ART at Berlin - Courtesy of Galerie Judin - Hortensia Mi Kafchin 2020
Hortensia Mi Kafchin, Elagabalus’ Lover, 2020 / © The Artist / Courtesy Galerie Judin, Berlin 

Kafchin’s sensual updates of mytho­log­ical and histor­ical themes not only invite us to ques­tion habit­ual read­ings of the past and pre­sent. With these mon­u­mental paint­ings the artist has forged a new genre. Tra­di­tions of art history, narra­tives passed down the cen­turies, and progres­sive social demands conflu­ence in Kafchin’s idiosyn­cratic repertoire of motifs to take history paint­ing in a new direc­tion: Kafchin’s works are the foun­da­tions of Queer History Paint­ing.

Hortensia Mi Kafchin (*1986 in Galați, Romania) graduated in 2010 from the Department of Ceramics, Glass and Metal at the University of Art and Design in Cluj-Napoca, Romania. She then assisted the painter Adrian Ghenie, whose studio space she later took over. Following solo exhibitions in Cluj-Napoca, Stockholm, Los Angeles, Paris and Budapest, the National Gallery of Contemporary Art in Bucharest has dedicated a comprehensive show of her work to her in autumn 2016. In addition, Kafchin’s works have been shown in numerous highly acclaimed group exhibitions, including at the Musée de la Chasse et de la Nature in Paris (2019), the Centre Pompidou in Paris (2018), the Austrian Museum of Applied Arts in Vienna (2015), the Espace Culturel Louis Vuitton in Paris (2013) and at the Biennale in Prague (2013). The artist lives and works in Berlin.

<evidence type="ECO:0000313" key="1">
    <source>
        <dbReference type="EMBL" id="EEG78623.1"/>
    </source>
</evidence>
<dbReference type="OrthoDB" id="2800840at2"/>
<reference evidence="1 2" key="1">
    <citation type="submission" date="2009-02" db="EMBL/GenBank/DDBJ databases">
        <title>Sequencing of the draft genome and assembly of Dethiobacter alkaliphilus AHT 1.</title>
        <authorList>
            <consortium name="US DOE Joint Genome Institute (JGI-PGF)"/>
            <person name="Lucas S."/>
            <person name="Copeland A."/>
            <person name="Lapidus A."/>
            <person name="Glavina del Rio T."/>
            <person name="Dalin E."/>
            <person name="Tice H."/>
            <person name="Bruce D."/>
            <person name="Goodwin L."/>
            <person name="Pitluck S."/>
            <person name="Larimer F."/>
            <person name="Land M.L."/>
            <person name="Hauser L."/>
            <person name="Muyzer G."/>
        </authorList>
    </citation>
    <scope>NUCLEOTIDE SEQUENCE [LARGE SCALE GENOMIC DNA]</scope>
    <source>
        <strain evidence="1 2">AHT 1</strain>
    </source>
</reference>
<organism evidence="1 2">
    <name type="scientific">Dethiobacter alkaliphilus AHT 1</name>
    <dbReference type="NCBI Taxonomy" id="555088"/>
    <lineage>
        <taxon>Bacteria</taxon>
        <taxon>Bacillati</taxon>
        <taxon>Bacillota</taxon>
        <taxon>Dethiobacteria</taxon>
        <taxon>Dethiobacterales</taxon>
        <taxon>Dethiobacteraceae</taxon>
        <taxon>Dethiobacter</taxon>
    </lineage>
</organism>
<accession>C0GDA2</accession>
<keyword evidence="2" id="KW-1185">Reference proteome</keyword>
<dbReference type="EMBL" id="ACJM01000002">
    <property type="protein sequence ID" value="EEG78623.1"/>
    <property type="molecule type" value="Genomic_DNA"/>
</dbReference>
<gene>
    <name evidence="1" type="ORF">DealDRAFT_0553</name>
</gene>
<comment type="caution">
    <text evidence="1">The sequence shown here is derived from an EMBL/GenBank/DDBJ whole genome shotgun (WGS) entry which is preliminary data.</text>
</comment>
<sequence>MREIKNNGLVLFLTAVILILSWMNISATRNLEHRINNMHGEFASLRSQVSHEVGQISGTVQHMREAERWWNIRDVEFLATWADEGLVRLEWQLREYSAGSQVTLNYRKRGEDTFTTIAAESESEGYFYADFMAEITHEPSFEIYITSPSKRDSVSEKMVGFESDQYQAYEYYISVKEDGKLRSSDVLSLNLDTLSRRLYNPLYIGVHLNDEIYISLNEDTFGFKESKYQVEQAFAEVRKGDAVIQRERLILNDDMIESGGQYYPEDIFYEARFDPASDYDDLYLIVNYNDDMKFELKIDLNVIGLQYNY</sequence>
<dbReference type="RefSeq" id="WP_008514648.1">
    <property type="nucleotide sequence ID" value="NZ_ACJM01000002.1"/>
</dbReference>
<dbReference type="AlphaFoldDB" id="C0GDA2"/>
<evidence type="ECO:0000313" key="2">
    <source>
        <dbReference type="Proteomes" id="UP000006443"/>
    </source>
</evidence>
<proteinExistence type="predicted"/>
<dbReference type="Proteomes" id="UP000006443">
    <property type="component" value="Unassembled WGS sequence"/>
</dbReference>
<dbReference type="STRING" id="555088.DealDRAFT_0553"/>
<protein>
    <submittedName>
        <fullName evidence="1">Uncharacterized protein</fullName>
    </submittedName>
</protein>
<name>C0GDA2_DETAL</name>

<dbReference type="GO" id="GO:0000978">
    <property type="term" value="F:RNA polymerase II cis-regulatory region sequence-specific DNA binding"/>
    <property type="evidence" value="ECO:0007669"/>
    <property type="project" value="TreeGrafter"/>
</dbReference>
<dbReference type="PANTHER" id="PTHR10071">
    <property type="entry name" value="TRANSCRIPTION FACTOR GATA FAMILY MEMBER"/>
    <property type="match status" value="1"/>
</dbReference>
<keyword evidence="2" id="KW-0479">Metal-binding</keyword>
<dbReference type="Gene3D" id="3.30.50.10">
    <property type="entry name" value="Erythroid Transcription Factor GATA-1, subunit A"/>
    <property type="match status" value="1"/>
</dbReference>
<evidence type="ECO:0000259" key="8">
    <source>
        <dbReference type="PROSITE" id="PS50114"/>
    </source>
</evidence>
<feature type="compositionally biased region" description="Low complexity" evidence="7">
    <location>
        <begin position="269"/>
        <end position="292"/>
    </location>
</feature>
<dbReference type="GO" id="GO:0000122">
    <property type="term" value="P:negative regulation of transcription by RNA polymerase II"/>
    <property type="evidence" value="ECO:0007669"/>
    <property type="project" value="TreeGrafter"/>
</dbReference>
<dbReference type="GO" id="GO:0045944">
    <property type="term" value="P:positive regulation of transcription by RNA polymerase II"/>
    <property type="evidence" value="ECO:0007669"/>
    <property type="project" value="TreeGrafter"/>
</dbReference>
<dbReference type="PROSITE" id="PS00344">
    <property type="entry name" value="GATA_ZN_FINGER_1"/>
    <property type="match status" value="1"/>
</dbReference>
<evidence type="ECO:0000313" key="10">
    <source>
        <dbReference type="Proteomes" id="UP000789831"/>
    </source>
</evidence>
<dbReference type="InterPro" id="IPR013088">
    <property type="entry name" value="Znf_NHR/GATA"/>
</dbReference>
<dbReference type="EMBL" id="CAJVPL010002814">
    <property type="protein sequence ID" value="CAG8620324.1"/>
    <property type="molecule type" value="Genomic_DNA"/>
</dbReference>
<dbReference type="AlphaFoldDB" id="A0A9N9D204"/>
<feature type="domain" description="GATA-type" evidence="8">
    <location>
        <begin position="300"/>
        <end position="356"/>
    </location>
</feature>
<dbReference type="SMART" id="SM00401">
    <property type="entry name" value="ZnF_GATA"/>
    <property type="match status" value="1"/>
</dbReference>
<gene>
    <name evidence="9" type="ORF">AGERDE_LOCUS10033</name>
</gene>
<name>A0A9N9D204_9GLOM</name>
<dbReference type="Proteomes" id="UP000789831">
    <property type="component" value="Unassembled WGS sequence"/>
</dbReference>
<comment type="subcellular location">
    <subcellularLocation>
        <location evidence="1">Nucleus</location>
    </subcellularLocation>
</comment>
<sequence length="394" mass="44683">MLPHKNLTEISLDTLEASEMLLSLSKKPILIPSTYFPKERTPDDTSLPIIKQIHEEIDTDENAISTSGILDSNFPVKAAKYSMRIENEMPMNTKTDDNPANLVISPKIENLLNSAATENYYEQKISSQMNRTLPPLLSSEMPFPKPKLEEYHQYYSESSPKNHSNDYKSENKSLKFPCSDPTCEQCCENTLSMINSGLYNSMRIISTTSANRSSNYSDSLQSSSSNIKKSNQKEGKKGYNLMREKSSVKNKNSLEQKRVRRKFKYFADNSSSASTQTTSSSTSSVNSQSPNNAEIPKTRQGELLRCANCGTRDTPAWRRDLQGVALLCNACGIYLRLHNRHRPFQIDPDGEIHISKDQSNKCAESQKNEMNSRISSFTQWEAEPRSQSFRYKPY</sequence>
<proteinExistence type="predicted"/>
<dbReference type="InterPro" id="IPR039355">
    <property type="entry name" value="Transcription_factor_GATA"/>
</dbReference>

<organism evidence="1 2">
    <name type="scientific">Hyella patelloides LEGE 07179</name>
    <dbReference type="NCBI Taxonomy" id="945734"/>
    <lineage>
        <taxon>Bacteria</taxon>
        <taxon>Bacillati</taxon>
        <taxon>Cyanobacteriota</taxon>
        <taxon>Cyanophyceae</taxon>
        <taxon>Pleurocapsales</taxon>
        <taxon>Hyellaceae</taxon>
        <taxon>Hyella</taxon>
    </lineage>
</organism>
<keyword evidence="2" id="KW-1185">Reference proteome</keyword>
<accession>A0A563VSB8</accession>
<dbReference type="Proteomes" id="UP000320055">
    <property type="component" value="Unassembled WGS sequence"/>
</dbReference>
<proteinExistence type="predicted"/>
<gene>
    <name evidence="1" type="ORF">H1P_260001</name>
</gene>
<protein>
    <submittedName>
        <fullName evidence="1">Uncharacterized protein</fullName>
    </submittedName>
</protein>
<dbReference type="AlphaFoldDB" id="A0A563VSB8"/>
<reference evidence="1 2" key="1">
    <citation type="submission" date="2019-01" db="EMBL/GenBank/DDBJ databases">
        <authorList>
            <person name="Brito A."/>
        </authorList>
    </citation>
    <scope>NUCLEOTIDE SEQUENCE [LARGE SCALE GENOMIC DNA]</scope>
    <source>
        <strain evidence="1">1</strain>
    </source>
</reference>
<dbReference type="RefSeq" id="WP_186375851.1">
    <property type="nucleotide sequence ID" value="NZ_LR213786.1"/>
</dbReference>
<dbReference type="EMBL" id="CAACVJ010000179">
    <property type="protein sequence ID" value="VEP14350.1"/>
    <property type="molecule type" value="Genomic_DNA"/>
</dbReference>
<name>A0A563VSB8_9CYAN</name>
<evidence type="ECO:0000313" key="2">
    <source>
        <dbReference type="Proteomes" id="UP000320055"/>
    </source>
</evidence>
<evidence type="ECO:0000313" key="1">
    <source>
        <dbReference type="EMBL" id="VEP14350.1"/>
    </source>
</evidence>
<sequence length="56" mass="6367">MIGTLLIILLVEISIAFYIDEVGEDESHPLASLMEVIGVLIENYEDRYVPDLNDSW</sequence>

From 15 May to 5 June 2020, Ele­phant West, the London exhi­bi­tion venue run by Ele­phant mag­a­zine, will show a selec­tion of Kafchin’s lat­est paint­ings, accompa­nied by a cat­a­logue.

Vernissage: Friday, 14th February 2020, 6:00 – 9:00 pm

Exhibition period: Saturday, 15th February – Saturday, 11th April 2020

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Image caption: Hortensia Mi Kafchin, Elagabalus’s Lover, 2020 / © The Artist / Courtesy Galerie Judin, Berlin

Exhibition Hortensia Mi Kafchin – Galerie Judin | Zeitgenössische Kunst in Berlin | Contemporary Art | Exhibition Berlin Galleries | ART at Berlin